Other statistics are also encouraging for the secular community. One religious identification survey found that over 16% of Americans claim to be “unaffiliated,” and another found similar percentages responding with “no religion.” This equates to about 50 million Americans, a group larger than all American Jews, Mormons, Muslims, Presbyterians, and Episcopalians combined.

Surveys of religious practice reveal Americans to have even stronger secular leanings. Fewer than half the American population attends a place of worship on a consistent basis. Commentators often state that America is “a very religious country,” but, if church attendance is any indicator, clearly many Americans don’t take religion all that seriously.

Religious conservatives have argued that many who don’t attend church regularly still believe in God, but that argument does nothing to diminish the obvious apathy towards religion exhibited by the absentees. When asked about religious identity, they may give the religion of their upbringing without believing or even knowing its basic tenets.

Such statistics indicate that religious beliefs, identity, and practices are complex and dynamic, not as easily pegged as many commentators would have us believe. But under any fair analysis, the constituency of the Secular Coalition is clearly much broader than the tiny percentage that openly identifies as atheist. “Secular American” is a label that includes not just outright atheists, but also those with little interest in the God question, as well as many who are vaguely deistic but essentially nonreligious.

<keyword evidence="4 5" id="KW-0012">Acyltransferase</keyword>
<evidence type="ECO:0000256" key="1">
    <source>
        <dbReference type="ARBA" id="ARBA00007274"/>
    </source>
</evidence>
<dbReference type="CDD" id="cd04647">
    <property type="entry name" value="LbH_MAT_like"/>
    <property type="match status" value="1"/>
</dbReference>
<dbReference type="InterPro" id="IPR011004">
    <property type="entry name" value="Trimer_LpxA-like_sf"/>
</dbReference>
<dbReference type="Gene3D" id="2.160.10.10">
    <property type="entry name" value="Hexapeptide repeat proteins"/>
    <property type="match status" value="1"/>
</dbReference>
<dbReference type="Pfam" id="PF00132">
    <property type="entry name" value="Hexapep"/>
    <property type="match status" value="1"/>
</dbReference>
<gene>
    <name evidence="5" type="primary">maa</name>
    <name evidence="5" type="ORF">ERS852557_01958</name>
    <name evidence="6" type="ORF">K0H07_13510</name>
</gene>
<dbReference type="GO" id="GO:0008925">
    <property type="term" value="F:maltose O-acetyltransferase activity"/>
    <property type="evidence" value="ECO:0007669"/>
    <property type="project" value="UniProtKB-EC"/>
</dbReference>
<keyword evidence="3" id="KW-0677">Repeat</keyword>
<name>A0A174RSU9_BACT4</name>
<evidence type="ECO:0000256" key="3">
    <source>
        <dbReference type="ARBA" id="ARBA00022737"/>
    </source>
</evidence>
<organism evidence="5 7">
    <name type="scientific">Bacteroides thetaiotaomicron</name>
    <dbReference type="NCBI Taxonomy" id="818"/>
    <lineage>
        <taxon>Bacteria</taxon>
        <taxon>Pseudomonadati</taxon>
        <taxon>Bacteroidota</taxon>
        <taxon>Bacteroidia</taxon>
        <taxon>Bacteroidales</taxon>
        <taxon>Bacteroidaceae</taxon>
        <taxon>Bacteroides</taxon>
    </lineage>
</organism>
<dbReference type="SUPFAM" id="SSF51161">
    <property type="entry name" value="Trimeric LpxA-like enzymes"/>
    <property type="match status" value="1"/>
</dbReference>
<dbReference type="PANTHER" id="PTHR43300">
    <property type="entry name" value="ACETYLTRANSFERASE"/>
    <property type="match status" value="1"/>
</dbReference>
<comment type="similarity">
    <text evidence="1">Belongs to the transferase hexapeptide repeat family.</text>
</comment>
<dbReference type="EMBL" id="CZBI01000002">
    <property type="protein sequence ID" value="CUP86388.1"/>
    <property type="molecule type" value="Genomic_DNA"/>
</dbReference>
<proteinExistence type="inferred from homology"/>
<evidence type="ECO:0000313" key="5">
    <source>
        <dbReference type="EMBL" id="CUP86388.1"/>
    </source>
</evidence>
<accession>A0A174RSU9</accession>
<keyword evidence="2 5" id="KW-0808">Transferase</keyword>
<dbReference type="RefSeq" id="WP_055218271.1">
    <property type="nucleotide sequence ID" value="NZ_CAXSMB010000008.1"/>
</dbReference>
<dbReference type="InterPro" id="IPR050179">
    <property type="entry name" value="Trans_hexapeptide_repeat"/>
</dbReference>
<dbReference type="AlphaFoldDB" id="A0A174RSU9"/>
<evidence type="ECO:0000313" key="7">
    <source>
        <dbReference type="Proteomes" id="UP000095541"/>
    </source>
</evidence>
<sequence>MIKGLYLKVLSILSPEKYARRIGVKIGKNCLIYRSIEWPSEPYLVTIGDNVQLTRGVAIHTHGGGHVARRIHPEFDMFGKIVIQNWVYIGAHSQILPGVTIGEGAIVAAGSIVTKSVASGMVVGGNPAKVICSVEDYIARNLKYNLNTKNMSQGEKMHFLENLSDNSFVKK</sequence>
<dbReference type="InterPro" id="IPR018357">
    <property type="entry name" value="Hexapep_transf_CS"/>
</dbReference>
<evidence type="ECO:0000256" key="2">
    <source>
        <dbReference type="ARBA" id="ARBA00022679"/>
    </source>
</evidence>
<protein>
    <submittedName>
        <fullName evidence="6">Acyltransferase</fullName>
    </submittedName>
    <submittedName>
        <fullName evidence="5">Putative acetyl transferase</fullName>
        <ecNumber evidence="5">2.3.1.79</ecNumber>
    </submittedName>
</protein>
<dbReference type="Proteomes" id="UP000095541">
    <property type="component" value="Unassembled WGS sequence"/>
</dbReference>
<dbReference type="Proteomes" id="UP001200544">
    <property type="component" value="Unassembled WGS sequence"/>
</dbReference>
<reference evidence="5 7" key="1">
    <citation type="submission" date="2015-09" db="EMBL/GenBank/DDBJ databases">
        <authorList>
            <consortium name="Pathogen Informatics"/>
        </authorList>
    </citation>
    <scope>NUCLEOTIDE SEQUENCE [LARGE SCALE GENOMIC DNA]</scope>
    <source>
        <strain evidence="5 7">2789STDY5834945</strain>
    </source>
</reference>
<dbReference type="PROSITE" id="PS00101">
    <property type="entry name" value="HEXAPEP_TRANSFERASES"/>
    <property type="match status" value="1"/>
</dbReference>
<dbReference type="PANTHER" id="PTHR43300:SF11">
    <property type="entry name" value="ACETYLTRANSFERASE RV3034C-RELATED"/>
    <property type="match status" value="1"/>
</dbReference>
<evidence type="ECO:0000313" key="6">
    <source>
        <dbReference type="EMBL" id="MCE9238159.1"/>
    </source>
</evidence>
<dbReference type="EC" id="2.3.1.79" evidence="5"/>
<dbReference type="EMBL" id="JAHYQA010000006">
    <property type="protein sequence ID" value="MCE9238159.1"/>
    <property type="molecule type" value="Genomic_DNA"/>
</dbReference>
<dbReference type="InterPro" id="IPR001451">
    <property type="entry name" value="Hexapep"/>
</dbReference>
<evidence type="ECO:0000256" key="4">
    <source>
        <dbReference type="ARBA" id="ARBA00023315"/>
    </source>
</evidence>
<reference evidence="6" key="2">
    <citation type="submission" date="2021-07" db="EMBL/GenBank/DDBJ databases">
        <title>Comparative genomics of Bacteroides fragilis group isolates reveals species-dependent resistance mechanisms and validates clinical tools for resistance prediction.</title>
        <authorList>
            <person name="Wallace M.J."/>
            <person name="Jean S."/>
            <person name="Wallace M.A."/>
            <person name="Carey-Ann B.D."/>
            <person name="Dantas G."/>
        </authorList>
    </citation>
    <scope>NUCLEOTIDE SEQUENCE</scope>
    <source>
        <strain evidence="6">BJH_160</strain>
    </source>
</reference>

Secular Americans, whether identifying as atheist or not, don’t base their actions in this life on how or whether they will be judged in an afterlife. Even progressive religious leaders, such as the Rev. Barry Lynn of Americans United for Separation of Church and State and retired Episcopalian Bishop Shelby Spong, admittedly do not act in this life because of an expectation of post-mortem reward or punishment.

One could argue that secular organizations have remained small and powerless in America because they, like the American media, tend to overemphasize the God question. The word “secular,” however, generally means “not religious” or “without theistic religion.” So when we speak of “secular Americans,” we are referring to those who are personally secular, personally without theistic religion. The Secular Coalition for America even includes two nontheistic religious organizations—the Society for Humanistic Judaism and the American Ethical Union.